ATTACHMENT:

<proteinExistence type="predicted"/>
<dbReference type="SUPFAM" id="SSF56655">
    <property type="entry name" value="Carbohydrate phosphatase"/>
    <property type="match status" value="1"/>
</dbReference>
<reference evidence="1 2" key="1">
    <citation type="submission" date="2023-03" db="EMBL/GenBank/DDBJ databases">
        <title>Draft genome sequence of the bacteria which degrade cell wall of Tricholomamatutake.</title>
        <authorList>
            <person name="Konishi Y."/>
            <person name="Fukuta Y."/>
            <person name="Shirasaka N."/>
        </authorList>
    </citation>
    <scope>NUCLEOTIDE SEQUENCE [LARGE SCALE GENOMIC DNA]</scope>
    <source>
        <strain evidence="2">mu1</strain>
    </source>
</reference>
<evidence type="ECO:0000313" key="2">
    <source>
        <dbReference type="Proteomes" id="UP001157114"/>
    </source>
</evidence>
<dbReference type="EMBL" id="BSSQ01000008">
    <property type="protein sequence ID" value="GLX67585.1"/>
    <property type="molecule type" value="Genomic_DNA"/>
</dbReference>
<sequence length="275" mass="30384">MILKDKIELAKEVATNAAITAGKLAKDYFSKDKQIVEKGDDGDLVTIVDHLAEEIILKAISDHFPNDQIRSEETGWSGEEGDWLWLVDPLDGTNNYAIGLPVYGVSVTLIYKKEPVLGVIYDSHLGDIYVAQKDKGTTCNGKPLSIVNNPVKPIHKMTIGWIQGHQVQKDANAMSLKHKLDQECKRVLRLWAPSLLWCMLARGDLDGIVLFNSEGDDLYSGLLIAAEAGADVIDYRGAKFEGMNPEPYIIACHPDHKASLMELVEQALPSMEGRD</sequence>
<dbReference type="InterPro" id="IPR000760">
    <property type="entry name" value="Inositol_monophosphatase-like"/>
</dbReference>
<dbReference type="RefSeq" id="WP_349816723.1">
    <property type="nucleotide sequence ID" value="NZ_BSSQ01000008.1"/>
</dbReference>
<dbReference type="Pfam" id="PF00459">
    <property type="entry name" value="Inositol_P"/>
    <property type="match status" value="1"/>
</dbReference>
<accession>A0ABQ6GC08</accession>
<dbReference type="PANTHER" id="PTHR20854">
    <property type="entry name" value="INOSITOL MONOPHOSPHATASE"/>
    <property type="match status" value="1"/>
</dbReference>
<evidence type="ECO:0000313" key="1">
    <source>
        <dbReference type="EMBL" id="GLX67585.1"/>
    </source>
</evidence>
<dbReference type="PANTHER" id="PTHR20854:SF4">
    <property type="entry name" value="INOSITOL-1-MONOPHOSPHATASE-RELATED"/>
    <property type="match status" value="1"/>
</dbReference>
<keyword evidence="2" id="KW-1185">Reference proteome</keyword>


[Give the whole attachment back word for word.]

<proteinExistence type="predicted"/>
<dbReference type="SUPFAM" id="SSF56655">
    <property type="entry name" value="Carbohydrate phosphatase"/>
    <property type="match status" value="1"/>
</dbReference>
<reference evidence="1 2" key="1">
    <citation type="submission" date="2023-03" db="EMBL/GenBank/DDBJ databases">
        <title>Draft genome sequence of the bacteria which degrade cell wall of Tricholomamatutake.</title>
        <authorList>
            <person name="Konishi Y."/>
            <person name="Fukuta Y."/>
            <person name="Shirasaka N."/>
        </authorList>
    </citation>
    <scope>NUCLEOTIDE SEQUENCE [LARGE SCALE GENOMIC DNA]</scope>
    <source>
        <strain evidence="2">mu1</strain>
    </source>
</reference>
<evidence type="ECO:0000313" key="2">
    <source>
        <dbReference type="Proteomes" id="UP001157114"/>
    </source>
</evidence>
<dbReference type="EMBL" id="BSSQ01000008">
    <property type="protein sequence ID" value="GLX67585.1"/>
    <property type="molecule type" value="Genomic_DNA"/>
</dbReference>
<sequence length="275" mass="30384">MILKDKIELAKEVATNAAITAGKLAKDYFSKDKQIVEKGDDGDLVTIVDHLAEEIILKAISDHFPNDQIRSEETGWSGEEGDWLWLVDPLDGTNNYAIGLPVYGVSVTLIYKKEPVLGVIYDSHLGDIYVAQKDKGTTCNGKPLSIVNNPVKPIHKMTIGWIQGHQVQKDANAMSLKHKLDQECKRVLRLWAPSLLWCMLARGDLDGIVLFNSEGDDLYSGLLIAAEAGADVIDYRGAKFEGMNPEPYIIACHPDHKASLMELVEQALPSMEGRD</sequence>
<dbReference type="InterPro" id="IPR000760">
    <property type="entry name" value="Inositol_monophosphatase-like"/>
</dbReference>
<dbReference type="RefSeq" id="WP_349816723.1">
    <property type="nucleotide sequence ID" value="NZ_BSSQ01000008.1"/>
</dbReference>
<dbReference type="Pfam" id="PF00459">
    <property type="entry name" value="Inositol_P"/>
    <property type="match status" value="1"/>
</dbReference>
<accession>A0ABQ6GC08</accession>
<dbReference type="PANTHER" id="PTHR20854">
    <property type="entry name" value="INOSITOL MONOPHOSPHATASE"/>
    <property type="match status" value="1"/>
</dbReference>
<evidence type="ECO:0000313" key="1">
    <source>
        <dbReference type="EMBL" id="GLX67585.1"/>
    </source>
</evidence>
<dbReference type="PANTHER" id="PTHR20854:SF4">
    <property type="entry name" value="INOSITOL-1-MONOPHOSPHATASE-RELATED"/>
    <property type="match status" value="1"/>
</dbReference>
<keyword evidence="2" id="KW-1185">Reference proteome</keyword>